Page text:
In the absence of two of their most experienced batsmen in Shakib Al Hasan and Mushfiqur Rahim due to injury, all eyes were on Tamim Iqbal ahead of the three-Test series against New Zealand in the Kiwis' backyard. The left-hander showed the way by scoring a battling yet speedy hundred in the first innings and following it with 74 in the second dig, in the process inspiring the Tigers to meet a tough situation head on, although they eventually lost the first Test by an innings and 52 runs yesterday. The 29-year-old spoke to The Daily Star's Mazhar Uddin at the team hotel in Hamilton about various aspects of his batting and Bangladesh's chances in the series. The following are excerpts of the exclusive interview:
The Daily Star (TDS): You always said that you set a high standard for yourself. After a disappointing ODI series, how challenging was it for you start fresh in the Tests?
Tamim Iqbal (TI): To be honest I was very disappointed in the way my ODI series went as I had high hopes and wanted to do well, but unfortunately I didn't. Test cricket is a totally different ball game and what I tried was to be in a positive mindset and, Alhamdulillah, the first Test went well personally but not as a team. Yes, I have scored a hundred and a seventy but it only feels good on the day but if you think about it after six months, the result will show that we lost the game. We do have some positives -- three of us scored hundreds and the way we batted in the second innings. If we could have done the same in the first innings, things would have been different.
TDS: As a batsman coming from a bad patch in ODIs what did you do differently?
TI: Test matches were a bit challenging for me as I am playing this format after a long time -- I played my last Test against West Indies in August last year. The practice game I played here helped. I have almost played 12 years of international cricket and I think that I have learned how to turn the switch on and off, but at times things won't go as you want.
TDS: You have made a few adjustments to your batting, especially when facing Neil Wagner. Was that pre-planned or a last-minute adjustment?
TI: It was a very last-moment adjustment as normally I don't like to change a lot, especially in my batting. But I knew that they will attack us the way they did and my thinking behind all the movement I did in both innings was to do something different so that they also start to guess what I was doing. It paid off a number of times but it backfired too in the second innings. That's how it goes as I know what I was trying to do. The most important thing is that I am trying to do something different to score runs because sometimes it becomes easier for the bowlers to target you if you follow the same pattern.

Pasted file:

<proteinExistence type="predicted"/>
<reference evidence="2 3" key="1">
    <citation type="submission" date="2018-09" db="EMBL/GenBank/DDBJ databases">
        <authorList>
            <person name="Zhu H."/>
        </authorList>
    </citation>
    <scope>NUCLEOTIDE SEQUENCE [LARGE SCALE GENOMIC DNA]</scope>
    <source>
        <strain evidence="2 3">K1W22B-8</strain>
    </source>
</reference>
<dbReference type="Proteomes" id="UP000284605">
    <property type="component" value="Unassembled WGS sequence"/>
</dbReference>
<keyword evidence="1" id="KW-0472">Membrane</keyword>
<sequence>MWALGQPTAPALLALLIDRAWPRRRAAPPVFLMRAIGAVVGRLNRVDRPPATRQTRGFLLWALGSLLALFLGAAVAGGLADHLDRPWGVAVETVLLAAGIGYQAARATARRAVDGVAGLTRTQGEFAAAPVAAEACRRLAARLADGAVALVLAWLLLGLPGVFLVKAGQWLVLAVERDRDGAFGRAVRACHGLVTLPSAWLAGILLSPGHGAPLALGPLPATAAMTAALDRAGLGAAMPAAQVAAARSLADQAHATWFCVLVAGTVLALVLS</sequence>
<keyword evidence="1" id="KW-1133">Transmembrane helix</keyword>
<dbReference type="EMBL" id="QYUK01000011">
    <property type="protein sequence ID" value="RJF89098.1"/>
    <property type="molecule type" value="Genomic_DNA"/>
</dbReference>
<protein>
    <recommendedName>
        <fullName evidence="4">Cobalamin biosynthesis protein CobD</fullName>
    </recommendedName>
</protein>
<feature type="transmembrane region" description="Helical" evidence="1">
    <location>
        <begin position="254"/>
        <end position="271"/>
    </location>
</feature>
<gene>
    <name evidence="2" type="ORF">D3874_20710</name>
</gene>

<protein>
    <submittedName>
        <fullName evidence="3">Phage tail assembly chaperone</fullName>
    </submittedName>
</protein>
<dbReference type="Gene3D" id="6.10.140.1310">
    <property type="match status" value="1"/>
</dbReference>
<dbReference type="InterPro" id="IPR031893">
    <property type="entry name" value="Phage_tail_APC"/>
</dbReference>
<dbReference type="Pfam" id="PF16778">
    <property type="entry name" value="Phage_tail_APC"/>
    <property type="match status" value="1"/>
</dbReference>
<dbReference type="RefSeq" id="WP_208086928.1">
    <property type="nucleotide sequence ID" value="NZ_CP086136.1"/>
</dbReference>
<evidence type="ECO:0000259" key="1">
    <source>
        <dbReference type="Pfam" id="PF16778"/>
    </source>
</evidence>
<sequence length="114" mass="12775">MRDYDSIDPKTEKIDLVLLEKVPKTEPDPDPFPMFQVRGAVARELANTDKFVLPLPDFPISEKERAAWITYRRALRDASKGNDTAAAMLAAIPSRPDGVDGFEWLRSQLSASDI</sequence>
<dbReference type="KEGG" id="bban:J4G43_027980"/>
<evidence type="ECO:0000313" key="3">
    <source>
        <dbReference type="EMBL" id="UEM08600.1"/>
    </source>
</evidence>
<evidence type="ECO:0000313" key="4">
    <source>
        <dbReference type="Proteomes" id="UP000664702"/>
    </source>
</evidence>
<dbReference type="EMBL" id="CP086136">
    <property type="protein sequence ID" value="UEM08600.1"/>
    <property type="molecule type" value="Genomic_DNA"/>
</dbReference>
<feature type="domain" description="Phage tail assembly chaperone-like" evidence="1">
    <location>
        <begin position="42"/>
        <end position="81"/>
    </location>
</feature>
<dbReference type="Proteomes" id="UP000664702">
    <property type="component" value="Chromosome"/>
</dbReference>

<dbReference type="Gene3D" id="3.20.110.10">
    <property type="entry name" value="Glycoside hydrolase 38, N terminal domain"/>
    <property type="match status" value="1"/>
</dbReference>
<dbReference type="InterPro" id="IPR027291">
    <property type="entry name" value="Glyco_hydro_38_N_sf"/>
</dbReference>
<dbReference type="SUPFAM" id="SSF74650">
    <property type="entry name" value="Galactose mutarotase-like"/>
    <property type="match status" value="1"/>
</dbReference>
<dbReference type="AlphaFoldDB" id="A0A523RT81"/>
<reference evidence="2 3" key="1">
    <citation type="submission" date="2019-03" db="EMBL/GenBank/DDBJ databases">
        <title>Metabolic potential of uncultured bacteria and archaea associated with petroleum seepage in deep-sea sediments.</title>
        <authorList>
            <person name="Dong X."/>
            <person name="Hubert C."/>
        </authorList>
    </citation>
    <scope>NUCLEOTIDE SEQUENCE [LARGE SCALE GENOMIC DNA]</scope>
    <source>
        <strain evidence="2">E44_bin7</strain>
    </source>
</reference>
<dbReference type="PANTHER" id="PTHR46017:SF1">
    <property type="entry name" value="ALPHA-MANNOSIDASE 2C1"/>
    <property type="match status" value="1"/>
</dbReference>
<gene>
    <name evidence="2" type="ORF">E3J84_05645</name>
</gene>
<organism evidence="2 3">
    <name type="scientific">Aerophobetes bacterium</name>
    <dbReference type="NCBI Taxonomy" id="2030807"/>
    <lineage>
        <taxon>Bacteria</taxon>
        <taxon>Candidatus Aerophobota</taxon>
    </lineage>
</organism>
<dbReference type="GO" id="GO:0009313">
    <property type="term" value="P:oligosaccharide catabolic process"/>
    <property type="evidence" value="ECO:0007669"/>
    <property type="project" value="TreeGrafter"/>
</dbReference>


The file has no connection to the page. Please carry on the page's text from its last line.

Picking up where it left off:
TDS: How challenging was it to face a barrage of bouncers as well as the chatter from Wagner?
TI: There will be few words on the field in international cricket and, honestly speaking, it doesn't bother me. Talking about facing bouncers, it is difficult as nobody likes to face bouncers but you are playing for your country... it's easy to give up but hard to stay there and do all the hard work. Even [Mahmudullah] Riyad bhai and Soumya [Sarkar] took the ball to the body -- Soumya even got hit on his helmet. It is also very new for us but we are trying to adapt to this.
TDS: Any regrets for missing out on back-to-back hundreds?
TI: There is no end to regrets as even when you score a hundred you want to score more. When you are satisfied, it's a problem. Obviously, the way I was batting, I would love to have scored another hundred in the second innings but it was a bit unfortunate the way I got out. But I hope I will try to make it count in the next two Tests.
TDS: Which hundred satisfied you personally?
TI: If I talk about my best Test hundred I would probably say my century against England in Dhaka  because Bangladesh won that match. If you asked this question five-six years ago I would have said something different.
TDS: Is it possible that Bangladesh can win a Test match in New Zealand?
TI: If you don't believe, there is no point in playing as then we will only participate. Yes, we all know it's difficult but not impossible. You saw what Sri Lanka did against South Africa -- nobody expected them to win a series there but they did. We have a young team with a very young bowling attack, but cricket is a funny game and anything can happen.